Lyme disease can be a devastating illness in people, and our pets are at risk too. If your pets go outside, or you take your dogs hiking, the risk is even greater for both of you. Ticks bite humans, dogs, cats and horses alike!
Lyme Disease Summary
The spread of the disease is accomplished by tiny ticks, so you might not realize you or your pet received a bite! Sometimes, symptoms do not occur for weeks or even months. Dogs might experience fever, joint pain, lethargy, and/or loss of appetite. Treatment involves antibiotics, and pain-killers to ease discomfort when necessary. There is always the possibility of symptoms relapsing so it is recommended to pay close attention to dogs for the remainder of their lives. Lyme disease has been linked to complications that affect the heart, kidneys, and nervous system on a long-term basis; though full recovery is common, relapse is not uncommon.
The bacteria that causes Lyme disease is called Borrelia burgdorferi, and is found primarily in ticks commonly known as deer ticks or black-legged ticks. They live in both grassy and wooded areas, all over the United States. Not all ticks are infected, and studies vary in results as to just how many carry the bacteria. Most of the time, infected immature ticks are the ones who infect people and pets. These young ticks, called nymph ticks, are super tiny and hard to see. Their bite is painless and easy to miss, especially in our furry friends. Ticks can feed on one host for several days, and the longer an infected tick stays attached to a body, the more likely it is they will pass on the bacteria. Adult ticks can transfer the disease to animals, but because they are easier to see they are easier to remove right away. Centers for Disease Control and Prevention (CDC) states that in most cases, ticks must be latched on to the host for over 36 hours to pass on the bacteria. Some studies have shown that nymph ticks can transmit the bacteria in less than 24 hours, so even if you pull the tick off the same day you will want to monitor yourself or your pet for symptoms. Improper tick removal can also cause regurgitation which can transfer the bacteria, so it is good practice to save the tick, dead or alive, in a plastic bag or jar for testing. There is even an organization that performs free tick testing to all US residents, called Bay Area Lyme Foundation!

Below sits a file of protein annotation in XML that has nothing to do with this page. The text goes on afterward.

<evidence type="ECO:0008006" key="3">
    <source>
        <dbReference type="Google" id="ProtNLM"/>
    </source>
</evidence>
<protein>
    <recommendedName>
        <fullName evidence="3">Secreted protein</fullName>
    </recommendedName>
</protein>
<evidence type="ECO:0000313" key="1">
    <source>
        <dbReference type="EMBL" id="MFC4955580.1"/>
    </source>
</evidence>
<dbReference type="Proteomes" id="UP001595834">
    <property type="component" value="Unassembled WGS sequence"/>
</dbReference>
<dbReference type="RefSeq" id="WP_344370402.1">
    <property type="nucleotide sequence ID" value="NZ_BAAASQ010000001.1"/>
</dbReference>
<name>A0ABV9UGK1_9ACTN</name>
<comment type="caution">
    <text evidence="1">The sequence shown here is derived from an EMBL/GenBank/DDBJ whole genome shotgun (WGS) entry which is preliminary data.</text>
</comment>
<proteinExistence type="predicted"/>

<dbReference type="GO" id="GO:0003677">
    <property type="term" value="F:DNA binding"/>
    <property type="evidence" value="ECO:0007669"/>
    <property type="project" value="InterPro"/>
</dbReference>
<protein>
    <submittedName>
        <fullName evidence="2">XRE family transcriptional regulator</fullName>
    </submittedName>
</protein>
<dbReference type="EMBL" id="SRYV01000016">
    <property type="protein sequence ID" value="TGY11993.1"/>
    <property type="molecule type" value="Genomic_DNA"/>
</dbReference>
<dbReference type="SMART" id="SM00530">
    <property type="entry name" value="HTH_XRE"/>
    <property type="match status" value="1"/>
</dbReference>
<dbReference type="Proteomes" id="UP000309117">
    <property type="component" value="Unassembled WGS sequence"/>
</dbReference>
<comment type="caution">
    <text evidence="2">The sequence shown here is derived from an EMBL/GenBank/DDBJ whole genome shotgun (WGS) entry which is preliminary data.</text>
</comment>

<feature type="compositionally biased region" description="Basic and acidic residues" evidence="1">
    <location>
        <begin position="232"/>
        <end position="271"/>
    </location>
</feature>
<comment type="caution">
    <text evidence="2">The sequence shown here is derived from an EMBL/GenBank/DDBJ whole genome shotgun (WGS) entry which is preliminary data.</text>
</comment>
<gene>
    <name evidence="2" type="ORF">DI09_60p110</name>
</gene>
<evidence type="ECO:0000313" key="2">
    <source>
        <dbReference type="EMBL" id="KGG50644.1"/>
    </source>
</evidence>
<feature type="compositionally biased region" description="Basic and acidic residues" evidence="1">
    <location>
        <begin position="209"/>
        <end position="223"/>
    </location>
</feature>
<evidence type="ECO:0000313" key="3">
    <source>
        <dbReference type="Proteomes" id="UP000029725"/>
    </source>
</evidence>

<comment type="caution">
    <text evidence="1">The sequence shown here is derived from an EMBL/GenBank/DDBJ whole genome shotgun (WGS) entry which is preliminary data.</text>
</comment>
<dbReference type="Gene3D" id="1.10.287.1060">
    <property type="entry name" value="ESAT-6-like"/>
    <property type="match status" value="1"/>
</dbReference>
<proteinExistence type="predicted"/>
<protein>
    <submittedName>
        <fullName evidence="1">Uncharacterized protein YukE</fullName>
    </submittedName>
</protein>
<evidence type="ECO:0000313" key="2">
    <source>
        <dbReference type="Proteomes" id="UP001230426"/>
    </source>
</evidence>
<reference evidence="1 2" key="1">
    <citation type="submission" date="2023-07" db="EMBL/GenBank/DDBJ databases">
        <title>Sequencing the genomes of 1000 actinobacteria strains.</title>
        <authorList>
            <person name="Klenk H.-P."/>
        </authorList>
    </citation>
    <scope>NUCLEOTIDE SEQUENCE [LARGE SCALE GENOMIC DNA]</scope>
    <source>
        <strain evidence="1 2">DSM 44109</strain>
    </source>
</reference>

Symptoms & Treatment
Dogs all over the country have been infected by the Lyme-causing bacteria, though dogs who venture outdoors frequently, especially in tall grass, are at higher risk. They may suffer from tiredness or stiffness, and a reluctance to exercise or eat. Swelling of joints might occur, and they may favor one leg one day, and a different leg the next; this type of limping is referred to as shifting-leg lameness. A fever is a common symptom, and any other changes in behavior should be discussed with your veterinarian as well. Your veterinarian will use the clinical signs as well as blood tests to diagnose your dog, and if positive for Lyme disease they will be prescribed antibiotic treatment. A typical treatment plan will last 30 days but if there has been damage to the kidneys it could be longer. There is not a guarantee of a full recovery, as Lyme disease will often stay with you, but you or your pet can successfully be in a state of remission. With relapse not being uncommon, it is important to be observant of your pet’s behavior in the years to come! Leaving infected dogs untreated can lead to lasting damage to their organs, and can even lead to an early death.
Using a form of tick control is a critical line of defense against tick bites. If you use something topical, be careful to reapply per product instructions if your pet goes swimming or receives a bath. They make effective chewable tablets for dogs now that make flea and tick prevention a breeze, and they’re tasty so your dog will probably enjoy them! When used correctly, these chewables are great choices for active dogs since it cannot be washed off during a nice swim on a hot day. Talk to you vet about which medication is best for your animals.
Avoiding areas where ticks are likely to be residing is also recommended, such as fields of tall grass or brush-filled wooded areas. Check your pets (and yourself) for ticks daily, and remove them as quickly as possible. Using tweezers, you can grip the tick as close to the skin as possible and firmly pull straight out. Twisting or other forms of removing the tick can cause the tick to vomit its gut contents into you or your pet, which could transfer the bacteria from an infected tick. Save the tick in a plastic bag or jar for testing in case symptoms arise, or send the tick in for testing right away to get the best results. Bay Area Lyme Foundation does free testing, so there is no reason not to send it in!